The Second Airplane

September 11th is not a day I consciously commemorate. But there is some reflex that seizes in the soul when you find yourself writing a check or dating an enrollment packet and those numbers–9/11–form on the page in front of you. Some internal clanging that says I know this day.  And you remember.
I didn't know anyone working in the Trade Center or the Pentagon or booked to travel on those airplanes. I've been back East once, but that was in Canada. I've never seen the skyline of New York–before or after. I've never been to Washington.
I was mopping my floor that morning. My oldest children were at school and I had a toddler wrapped around one knee. The three-month-old infant was sleeping on the couch and the four-year-old played nearby. My husband was a contractor at the time, working 16 to 18 hour days; he'd leave before the kids were awake and come home after they were asleep. Long summer days would go by where he'd not see them at all and when Sunday came around he'd be startled by how much they'd grown.
I was surprised to hear his voice when I answered the phone that morning; in 8 years of marriage he'd never called from work.
"Kimber?"
"Hey!?" I remember saying it like a question.
"What are you doing?"
"The usual. Mopping. Why?"
There was a pause. It was like getting that call from the guy you secretly had a crush on in high school. Unexpected. Welcome. Mysterious. I could hear the radio in the background. 
"Turn on the t.v.," he said.
"Why?"
"Just turn it on."
"What channel?"
"Doesn't matter."
And then he hung up. I thought maybe somebody had played a practical joke with the satellite dish–fixed it to only pick up the shopping network or something, maybe. What else could it be?
So I turned our old television set on. 

Bizarre. A bomb or something in New York City. I called my sister-in-law to come down and see. We exclaimed over it while the four year old sucked his wrist and sat there, puzzled. It was curious, this billowing smoke and all the talking, speculating heads on the television.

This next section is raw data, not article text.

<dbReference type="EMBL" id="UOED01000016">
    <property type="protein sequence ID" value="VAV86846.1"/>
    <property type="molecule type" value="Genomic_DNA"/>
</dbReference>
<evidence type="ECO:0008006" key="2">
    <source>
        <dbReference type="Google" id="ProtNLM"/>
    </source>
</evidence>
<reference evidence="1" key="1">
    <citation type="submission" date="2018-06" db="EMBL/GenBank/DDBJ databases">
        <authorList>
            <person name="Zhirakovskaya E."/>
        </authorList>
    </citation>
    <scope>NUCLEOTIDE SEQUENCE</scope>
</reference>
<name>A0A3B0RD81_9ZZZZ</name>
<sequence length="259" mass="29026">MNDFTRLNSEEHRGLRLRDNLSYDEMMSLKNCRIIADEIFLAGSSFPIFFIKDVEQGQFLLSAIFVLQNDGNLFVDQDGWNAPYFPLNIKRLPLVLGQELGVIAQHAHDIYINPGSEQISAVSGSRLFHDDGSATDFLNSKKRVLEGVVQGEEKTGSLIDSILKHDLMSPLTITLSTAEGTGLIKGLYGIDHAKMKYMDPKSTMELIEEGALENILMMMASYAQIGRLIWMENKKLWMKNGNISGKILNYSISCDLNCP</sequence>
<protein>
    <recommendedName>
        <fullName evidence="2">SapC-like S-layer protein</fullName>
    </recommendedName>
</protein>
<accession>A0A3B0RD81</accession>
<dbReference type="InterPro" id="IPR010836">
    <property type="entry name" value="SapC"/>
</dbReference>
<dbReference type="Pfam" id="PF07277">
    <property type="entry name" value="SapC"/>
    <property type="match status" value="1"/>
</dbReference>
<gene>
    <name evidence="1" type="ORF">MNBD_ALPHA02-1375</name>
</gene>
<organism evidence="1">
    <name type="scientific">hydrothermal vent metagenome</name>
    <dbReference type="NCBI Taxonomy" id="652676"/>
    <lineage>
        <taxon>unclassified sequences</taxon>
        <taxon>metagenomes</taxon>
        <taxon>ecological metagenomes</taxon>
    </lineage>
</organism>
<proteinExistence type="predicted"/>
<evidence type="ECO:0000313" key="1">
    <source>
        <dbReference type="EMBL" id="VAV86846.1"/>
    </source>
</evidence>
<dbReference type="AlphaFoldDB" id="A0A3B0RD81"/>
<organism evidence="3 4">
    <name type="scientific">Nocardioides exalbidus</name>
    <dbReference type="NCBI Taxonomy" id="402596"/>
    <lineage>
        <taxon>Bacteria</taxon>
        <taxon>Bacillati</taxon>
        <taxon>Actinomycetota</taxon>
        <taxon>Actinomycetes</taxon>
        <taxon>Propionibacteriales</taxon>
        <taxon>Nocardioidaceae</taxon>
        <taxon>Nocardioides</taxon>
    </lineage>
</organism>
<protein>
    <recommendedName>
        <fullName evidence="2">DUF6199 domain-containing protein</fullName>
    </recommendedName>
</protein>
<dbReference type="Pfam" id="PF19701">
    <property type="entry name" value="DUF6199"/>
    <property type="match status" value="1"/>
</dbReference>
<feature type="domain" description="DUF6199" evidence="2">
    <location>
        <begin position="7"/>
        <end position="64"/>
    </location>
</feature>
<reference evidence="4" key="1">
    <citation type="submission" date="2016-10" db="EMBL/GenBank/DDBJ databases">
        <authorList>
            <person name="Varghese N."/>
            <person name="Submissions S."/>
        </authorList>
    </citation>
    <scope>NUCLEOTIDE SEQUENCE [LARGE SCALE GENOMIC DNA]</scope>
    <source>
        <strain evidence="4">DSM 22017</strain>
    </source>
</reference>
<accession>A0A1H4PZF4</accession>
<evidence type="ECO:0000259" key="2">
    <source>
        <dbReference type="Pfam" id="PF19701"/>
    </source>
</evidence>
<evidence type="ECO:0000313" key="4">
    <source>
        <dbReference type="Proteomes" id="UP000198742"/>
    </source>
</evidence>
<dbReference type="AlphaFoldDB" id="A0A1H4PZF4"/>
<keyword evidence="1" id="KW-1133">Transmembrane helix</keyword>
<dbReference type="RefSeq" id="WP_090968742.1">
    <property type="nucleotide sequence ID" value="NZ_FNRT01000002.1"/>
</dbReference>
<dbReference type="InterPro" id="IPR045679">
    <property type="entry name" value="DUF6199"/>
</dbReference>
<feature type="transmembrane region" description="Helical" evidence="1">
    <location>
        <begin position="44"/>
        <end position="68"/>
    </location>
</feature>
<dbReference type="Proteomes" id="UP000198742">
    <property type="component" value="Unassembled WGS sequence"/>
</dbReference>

It was the second plane that did us in. Everyone saw it coming. Millions and millions of people watched its approach and none of us could stop it, no matter how many times we replayed the tape. It disappeared, every time, from one side of the building and it didn't emerge on the other like it should have–just an airplane, passing by.
It hit and we couldn't stop it. We couldn't stop the people from jumping or burning or falling or the collapse of an entire city block. And all over the country there were other airliners in the air, destinations suddenly unknown. 
I was not frightened for my own safety or my children's; the devastation was too far removed. But I sat there on the couch with my sister-in-law and we cried. The whole nation cried. And then we went mad with Americana; we put stars and stripes and the American flag on everything we could find. Every yard had a memorial. We could not stop the destruction but we could stand up and say, No! This should not be! and so we did, en masse and for a long time. 
This morning I wanted to go through my journals and find out what else has happened on this day. On September 11, 1997, and 1982, and 1979. I wanted to say, "Hey, there are other things–wonderful things–that have happened today. Crazy people with explosives–that was just one of them." 
But it's still September 11. There is no historical fact in the past, present or future to muffle the concussive effect that date–uttered or written or thought–has on the soul of anyone old enough to have memory of it.
Today we fight a hotly-contested war in the Middle East. I do not see an end to selfishness or the distorted ideals that allow man to torment man in the name of religion, politics or greed. I fully expect another date, another year, to hold equal or surpassing horror for us–whether on an international, national or private scale. Members of my own family are newly widowed, abandoned, or smarting from undeserved abuse; many suffer from chronic pain or incurable illness and some are just waiting to die. Others face obstacles so insurmountable that I cannot fathom the decisions that are theirs to make. 
And some days I feel hope is a more relentless force than that second airplane–it keeps blindsiding us out of nowhere, in the midst of already unspeakable sadness. But instead of buckling under that blow, we still stand, solitary pillars against a darkening sky. I feel its impact and to remain upright is nearly bewildering–to realize that no matter how many times we are hit, we keep living; we keep hoping. We have faith. We recycle our empty grocery sacks and spent batteries and we go to the polls and we teach our children–all because we have faith, still, in the future of this planet and the human race which inhabits it. 
I wonder, is there anything, anything at all, that could truly fold us while there remain any who hope?

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One response to “The Second Airplane

  • Grandma-P

    Now faith is the substance of things hoped for, the evidence of things not seen.
    Without faith sometimes I think I would just curl up in a little ball blubbering.
    I was finding it hard to comprehend what I was seeing on the television that morning. Hating the fact my husband had to go into work at the White house(not knowing if anymore terror attacks were going to happen in DC). Checking to see if my son was working at the White house that morning, relieved he was off that day. Getting a panicked call from my son in college in Virginia concerned that his brother and father may have been at work. I really just wanted to keep my whole family with me that day.

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